• 3 The Hellenistic Period
      (pp. 91-144)

      During the Hellenistic period, the koina of mainland Greece and the Peloponnese were strengthened and expanded both to achieve greater security against powerful enemies and to gain control over greater and more diversified sets of resources. Attempts to retain regional autonomy led to a series of shifting alliances, especially complex during the wars of Alexander’s successors. The city of Thebes was rebuilt and eventually rejoined the Boiotian koinon, which became robust in this period, with a set of institutions refined to prevent the old hegemon from regaining its former position of dominance over the other member poleis and the koinon...


    • 4 Cultic Communities
      (pp. 147-236)

      Few would argue with the claim that religion was a powerful mechanism for social cohesion in the ancient Greek world, both within an individual state and between communities that retained distinct political identities. The former is captured, negatively perhaps but quite sharply, by the extreme reactions to perceived religious irregularities in moments of political crisis: the charges of impiety leveled against Alkibiades and others in connection with the Profanation of the Mysteries and the Mutilation of the Herms, actions interpreted by many as indicative of an attempt to overthrow the democracy, were made as the Athenians embarked on an expedition...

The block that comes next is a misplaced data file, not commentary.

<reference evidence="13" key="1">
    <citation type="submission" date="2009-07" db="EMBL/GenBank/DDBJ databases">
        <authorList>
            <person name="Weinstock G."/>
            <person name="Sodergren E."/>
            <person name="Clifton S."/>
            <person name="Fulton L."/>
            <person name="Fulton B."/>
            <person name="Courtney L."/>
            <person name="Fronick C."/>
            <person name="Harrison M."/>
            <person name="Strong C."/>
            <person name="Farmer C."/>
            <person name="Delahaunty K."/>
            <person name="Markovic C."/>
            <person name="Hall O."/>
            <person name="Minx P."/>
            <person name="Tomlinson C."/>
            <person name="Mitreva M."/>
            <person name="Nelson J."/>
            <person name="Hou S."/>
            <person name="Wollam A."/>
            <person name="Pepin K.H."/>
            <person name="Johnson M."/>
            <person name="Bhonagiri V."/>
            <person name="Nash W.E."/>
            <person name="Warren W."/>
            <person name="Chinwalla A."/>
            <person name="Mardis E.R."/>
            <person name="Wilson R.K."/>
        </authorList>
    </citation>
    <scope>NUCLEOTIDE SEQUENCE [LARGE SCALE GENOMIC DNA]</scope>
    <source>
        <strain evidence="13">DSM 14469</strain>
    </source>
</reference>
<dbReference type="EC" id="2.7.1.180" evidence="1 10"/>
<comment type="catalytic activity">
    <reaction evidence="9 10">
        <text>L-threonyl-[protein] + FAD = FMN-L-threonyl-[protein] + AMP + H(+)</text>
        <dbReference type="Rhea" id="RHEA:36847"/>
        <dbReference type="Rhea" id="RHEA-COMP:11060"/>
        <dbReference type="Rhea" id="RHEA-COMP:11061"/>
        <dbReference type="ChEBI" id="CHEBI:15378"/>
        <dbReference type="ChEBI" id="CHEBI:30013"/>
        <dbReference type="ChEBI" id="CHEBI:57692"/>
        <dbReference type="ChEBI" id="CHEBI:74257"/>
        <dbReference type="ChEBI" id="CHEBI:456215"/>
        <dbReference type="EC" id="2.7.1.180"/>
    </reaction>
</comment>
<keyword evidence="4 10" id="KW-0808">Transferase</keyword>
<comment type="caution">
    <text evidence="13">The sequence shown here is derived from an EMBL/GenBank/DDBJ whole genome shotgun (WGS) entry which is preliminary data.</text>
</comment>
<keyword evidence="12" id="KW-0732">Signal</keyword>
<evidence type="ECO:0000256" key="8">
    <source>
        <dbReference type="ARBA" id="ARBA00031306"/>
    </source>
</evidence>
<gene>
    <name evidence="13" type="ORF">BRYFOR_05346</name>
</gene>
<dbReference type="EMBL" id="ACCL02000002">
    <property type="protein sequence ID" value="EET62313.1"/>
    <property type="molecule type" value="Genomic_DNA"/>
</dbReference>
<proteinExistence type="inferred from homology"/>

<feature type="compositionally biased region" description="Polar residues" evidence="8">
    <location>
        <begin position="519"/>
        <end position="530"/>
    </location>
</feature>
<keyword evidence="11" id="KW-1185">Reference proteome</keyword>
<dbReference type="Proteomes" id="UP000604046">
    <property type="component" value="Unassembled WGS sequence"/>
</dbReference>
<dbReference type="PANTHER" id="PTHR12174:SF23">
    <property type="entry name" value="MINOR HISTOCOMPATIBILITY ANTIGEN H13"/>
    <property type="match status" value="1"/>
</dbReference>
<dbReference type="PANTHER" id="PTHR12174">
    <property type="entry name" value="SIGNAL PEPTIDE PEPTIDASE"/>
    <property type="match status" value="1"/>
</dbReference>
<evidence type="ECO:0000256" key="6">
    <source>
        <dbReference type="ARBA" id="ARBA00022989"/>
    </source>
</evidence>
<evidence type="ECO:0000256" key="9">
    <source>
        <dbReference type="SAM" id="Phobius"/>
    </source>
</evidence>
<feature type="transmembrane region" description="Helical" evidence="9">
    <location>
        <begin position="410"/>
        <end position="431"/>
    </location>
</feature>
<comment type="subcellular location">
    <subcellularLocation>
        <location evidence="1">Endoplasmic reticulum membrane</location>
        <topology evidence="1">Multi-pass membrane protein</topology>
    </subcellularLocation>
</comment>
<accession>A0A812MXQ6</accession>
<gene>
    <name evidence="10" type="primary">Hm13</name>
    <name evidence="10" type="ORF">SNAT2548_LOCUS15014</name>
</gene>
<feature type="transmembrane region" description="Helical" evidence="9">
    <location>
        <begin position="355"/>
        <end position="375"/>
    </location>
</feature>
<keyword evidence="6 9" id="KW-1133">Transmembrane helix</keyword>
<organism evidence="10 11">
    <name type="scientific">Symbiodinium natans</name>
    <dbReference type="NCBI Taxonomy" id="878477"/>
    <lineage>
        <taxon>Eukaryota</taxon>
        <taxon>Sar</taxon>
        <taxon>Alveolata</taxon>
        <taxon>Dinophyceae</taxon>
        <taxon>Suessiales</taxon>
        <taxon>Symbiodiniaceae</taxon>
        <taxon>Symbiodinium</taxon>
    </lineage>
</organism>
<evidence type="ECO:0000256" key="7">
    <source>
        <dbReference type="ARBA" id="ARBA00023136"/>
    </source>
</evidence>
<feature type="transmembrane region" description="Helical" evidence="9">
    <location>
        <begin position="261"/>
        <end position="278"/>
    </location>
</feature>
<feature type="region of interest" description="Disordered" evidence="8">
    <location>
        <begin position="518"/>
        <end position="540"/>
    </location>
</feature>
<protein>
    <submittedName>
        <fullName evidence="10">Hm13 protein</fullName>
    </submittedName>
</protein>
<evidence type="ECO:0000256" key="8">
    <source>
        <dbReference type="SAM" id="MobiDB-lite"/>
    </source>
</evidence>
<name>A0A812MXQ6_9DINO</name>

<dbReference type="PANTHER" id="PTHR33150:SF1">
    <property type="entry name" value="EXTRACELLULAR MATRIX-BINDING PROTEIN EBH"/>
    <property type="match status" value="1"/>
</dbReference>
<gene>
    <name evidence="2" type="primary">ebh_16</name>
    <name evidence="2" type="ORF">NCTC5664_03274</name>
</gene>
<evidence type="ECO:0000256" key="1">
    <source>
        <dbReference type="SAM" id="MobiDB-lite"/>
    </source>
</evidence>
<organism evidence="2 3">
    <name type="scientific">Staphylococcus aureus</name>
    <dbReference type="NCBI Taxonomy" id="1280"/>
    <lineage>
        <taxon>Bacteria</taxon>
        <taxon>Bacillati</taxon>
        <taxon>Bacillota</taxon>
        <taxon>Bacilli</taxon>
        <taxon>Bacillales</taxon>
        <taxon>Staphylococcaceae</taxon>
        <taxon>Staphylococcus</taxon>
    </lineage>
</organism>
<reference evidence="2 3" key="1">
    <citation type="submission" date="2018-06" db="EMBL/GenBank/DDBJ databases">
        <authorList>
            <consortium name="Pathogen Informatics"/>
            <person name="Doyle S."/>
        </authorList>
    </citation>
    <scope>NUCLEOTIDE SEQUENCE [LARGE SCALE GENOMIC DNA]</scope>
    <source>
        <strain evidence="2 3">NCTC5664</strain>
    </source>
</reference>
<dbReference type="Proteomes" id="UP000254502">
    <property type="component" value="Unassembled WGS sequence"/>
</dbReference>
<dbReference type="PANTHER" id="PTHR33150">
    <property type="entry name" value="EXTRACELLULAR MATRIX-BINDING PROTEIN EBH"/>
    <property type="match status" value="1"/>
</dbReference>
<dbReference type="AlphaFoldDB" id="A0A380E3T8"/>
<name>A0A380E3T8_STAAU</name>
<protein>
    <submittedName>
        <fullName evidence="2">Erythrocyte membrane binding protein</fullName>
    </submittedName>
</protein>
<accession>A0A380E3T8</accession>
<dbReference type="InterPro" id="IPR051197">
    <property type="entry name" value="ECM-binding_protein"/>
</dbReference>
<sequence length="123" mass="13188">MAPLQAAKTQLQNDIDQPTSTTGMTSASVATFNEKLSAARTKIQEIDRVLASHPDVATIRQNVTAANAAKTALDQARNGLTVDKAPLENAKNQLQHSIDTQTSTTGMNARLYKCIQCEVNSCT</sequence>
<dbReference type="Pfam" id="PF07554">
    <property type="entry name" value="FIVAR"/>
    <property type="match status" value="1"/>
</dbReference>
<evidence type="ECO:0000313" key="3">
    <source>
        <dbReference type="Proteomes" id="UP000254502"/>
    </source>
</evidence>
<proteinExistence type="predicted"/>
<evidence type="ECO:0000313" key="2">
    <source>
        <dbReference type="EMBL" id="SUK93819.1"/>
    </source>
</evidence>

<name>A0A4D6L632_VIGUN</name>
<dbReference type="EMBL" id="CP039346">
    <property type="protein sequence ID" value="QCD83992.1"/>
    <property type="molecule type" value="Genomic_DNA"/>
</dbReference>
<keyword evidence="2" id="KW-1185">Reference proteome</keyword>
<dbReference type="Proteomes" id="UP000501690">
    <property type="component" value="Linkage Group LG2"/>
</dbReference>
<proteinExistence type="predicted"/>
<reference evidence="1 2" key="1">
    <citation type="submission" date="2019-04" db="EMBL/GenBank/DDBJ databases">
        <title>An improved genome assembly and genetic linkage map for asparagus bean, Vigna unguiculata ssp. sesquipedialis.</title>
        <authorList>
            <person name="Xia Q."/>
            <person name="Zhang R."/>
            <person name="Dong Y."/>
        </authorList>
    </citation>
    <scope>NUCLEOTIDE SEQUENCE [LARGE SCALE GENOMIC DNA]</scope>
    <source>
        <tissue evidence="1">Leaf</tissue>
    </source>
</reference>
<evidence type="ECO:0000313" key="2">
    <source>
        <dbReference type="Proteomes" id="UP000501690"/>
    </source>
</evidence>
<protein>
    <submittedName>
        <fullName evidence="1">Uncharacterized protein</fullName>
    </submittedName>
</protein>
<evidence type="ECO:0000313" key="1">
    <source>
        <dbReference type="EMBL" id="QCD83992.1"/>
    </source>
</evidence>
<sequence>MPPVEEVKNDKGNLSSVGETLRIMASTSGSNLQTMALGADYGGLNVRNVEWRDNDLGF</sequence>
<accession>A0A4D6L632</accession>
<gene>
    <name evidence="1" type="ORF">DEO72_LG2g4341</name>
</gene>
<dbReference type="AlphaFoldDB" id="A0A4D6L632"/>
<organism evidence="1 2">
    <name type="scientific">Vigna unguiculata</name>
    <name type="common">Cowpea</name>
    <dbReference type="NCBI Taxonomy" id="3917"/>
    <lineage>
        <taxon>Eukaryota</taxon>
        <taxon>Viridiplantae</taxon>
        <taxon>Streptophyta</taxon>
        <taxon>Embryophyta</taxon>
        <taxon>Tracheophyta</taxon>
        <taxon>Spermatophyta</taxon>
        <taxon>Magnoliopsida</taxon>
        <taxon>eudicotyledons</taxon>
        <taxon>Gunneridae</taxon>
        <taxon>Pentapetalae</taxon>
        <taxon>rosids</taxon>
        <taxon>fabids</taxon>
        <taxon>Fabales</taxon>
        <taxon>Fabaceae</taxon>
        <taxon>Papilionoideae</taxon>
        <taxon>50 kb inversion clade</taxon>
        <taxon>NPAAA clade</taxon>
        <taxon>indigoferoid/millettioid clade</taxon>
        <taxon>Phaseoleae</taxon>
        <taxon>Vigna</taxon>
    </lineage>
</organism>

• 5 Economic Communities
      (pp. 237-325)

      Shortly after the conclusion of the King’s Peace, ambassadors from the northern Greek poleis of Akanthos and Apollonia went to Sparta to appeal for help in combatting the expansion of the koinon of the Chalkideis under the leadership of Olynthos. Having seized control of significant portions of Macedonia, including Pella itself, the leaders of the koinon were pressing on those poleis of the Chalkidic Peninsula, like Akanthos and Apollonia, that were not members. Xenophon gives us a speech by one Kleigenes, the Akanthian ambassador to Sparta, in which Kleigenes enumerates the resources and advantages that he believes make the koinon...

    • 6 Political Communities
      (pp. 326-399)

      If the religious and economic origins of the koinon and the state’s ongoing engagement with those spheres of social action highlight its complexity and suggest that it was more multifaceted than what we tend to think of as a federal state, its political structures are indubitably akin to those we recognize in modern federal states. We need now to turn to this arena, where the label “federal” is more immediately applicable than it has been until this point in the argument.

      At the heart of the Greek koinon, as in all federal political structures, lies a pair of dilemmas. First,...

  9. Conclusion
    (pp. 400-408)

    The origins of this book lie in two simple observations. The first is the fact that nearly half the poleis of the classical Greek world for some time participated in koina, a number that certainly increased in the Hellenistic period. The second is that we have had no compelling understanding of why they did so. For membership in a koinon entailed the surrender of partial autonomy by the polis, which can be construed either as a dilution or as a loss of significant state power. Yet refusal to surrender autonomy, a state’s power of self-determination, lies at the heart of...

  10. APPENDIX: Epigraphic Dossier
    (pp. 409-504)
    (pp. 505-558)
    (pp. 559-586)
    (pp. 587-594)